Americans for Safe Access Chief Counsel Joe Elford discussed Prop 19's effects on medical marijuana law. ASA neither supports nor opposes Prop 19, but is neutral. He used medical marijuana as a case study for potential legal challenges to Prop 19. Joe mentioned that the upcoming appellate ruling in Qualified Patients Association v. Anaheim could undermine retail sales (though the ruling, since released, did not). He focused on his "greatest loser," Ross v. RagingWire, in which the California Supreme Court ruled medical marijuana patients can be discriminated against for purposes of employment. Joe's main takeaway was that Prop 19 expressly does not change our medical marijuana laws, except that it would overturn RagingWire -- and would likely lower the price of medicine for patients.

Finally, Sheriff Tom Allman of Mendocino County explained his opposition to Prop 19. He said he supports medical marijuana, but opposes the way it has been implemented in California: by patchwork. He explained that medical marijuana has brought money, and money has brought greed, and greed has brought violence. He sees Prop 19 bringing more marijuana money into the public eye, and thus leading to more violence. His specific stated example for opposing medical marijuana implementation in Mendocino County was "stench," i.e., neighbors' complaints about odor from cultivation.

Wednesday, August 18, 2010

Judicial Discretion to Alter Sentences of Lifer Juveniles?

The ball that initiated its roll after Roper v. Simmons, the case abolishing the death penalty for juveniles, continues rolling. More recently, the Supreme Court ruled in Graham v. Florida that Life Without Parole for juveniles was constitutionally appropriate only for murder. And now, a new Senate bill aims at providing the court with the possibility to reconsider sentences of juveniles sent to Life Without Parole.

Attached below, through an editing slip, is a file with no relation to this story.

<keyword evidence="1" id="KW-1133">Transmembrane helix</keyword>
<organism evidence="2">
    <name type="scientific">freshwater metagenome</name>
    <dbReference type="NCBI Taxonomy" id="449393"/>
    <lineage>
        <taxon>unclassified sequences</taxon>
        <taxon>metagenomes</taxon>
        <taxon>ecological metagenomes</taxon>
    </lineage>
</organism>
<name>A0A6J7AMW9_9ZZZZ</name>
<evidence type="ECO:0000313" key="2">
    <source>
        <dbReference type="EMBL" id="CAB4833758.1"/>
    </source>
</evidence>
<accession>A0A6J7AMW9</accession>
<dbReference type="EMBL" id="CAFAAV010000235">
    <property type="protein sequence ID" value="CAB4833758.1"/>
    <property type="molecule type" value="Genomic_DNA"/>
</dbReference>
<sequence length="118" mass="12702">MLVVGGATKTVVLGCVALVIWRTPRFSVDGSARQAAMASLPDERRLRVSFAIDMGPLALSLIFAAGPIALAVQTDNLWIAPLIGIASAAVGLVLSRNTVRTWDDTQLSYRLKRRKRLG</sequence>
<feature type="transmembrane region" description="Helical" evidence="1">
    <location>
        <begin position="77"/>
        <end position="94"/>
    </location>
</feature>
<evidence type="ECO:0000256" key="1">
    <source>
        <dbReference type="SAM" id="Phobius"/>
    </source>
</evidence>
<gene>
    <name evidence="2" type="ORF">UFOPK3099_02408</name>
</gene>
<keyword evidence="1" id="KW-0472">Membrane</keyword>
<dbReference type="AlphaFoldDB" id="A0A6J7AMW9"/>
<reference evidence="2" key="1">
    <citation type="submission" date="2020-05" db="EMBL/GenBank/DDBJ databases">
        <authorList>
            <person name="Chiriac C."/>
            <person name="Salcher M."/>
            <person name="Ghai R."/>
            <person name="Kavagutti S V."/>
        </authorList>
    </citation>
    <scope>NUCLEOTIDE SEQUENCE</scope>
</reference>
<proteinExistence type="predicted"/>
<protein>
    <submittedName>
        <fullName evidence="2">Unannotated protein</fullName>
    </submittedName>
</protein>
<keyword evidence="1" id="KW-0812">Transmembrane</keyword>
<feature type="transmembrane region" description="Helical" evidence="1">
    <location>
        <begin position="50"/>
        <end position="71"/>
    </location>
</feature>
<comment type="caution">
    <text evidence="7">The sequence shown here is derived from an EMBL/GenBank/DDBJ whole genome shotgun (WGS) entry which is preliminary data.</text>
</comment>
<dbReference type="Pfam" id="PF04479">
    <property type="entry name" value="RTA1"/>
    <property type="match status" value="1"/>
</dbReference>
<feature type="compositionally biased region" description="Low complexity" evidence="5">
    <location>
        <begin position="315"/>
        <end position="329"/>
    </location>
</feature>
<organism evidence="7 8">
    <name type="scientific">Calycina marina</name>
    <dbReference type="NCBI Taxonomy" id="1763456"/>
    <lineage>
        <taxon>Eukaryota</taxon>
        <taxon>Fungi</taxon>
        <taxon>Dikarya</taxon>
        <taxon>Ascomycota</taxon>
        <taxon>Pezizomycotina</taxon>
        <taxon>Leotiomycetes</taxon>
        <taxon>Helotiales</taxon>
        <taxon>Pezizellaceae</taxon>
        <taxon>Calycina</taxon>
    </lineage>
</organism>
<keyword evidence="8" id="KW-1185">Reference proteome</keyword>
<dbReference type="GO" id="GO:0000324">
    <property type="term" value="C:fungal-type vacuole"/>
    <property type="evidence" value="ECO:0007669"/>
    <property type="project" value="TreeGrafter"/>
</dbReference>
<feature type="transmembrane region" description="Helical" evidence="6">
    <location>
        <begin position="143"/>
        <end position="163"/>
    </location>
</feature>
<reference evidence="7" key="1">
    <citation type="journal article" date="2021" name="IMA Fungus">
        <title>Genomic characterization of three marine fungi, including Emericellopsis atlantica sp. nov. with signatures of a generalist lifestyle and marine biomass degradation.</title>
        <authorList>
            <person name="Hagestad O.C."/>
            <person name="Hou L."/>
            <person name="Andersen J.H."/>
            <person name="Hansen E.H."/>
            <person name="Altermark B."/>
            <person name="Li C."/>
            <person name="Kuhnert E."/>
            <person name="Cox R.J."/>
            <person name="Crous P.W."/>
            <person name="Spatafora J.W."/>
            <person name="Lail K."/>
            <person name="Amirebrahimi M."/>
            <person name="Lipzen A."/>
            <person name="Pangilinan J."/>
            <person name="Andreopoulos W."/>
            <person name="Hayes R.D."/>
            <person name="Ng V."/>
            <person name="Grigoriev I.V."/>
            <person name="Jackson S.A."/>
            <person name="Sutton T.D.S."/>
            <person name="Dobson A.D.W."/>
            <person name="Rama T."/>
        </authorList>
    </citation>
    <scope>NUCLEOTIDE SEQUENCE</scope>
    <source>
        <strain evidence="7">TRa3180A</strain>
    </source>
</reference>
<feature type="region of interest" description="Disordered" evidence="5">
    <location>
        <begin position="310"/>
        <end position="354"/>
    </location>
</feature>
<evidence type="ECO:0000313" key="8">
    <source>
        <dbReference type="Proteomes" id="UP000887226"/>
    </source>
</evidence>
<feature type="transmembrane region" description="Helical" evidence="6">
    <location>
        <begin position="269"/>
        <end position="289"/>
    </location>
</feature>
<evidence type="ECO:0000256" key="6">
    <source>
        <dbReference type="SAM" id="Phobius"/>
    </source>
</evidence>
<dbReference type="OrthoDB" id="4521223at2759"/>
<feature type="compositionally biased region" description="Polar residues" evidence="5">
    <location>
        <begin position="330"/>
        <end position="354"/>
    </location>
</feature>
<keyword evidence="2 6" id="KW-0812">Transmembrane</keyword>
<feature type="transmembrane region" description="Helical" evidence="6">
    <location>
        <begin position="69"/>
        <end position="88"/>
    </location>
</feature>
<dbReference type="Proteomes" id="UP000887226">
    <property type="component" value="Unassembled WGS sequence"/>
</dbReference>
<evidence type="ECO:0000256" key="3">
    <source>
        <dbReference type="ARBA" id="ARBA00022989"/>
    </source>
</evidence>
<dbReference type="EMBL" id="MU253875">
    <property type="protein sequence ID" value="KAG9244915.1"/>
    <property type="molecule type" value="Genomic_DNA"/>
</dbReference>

Existing law provides that the Secretary of the Department of Corrections and Rehabilitation or the Board of Parole Hearings or both may, for specified reasons, recommend to the court that aprisoner's sentence be recalled, and that a court may recall a prisoner's sentence.

This bill would authorize a prisoner who was under 18 years of ageat the time of committing an offense for which the prisoner was sentenced to life without parole to submit a petition for recall and resentencing to the sentencing court, and to the prosecuting agency, as specified. The bill would establish certain criteria, at least one of which shall be asserted in the petition, to be considered when a court decides whether to conduct a hearing on the petition for recalland resentencing and additional criteria to be considered by the court when deciding whether to grant the petition. The bill would require the court to hold a hearing if the court finds that the defendant's statement is true, as specified. The bill would apply retroactively, as specified.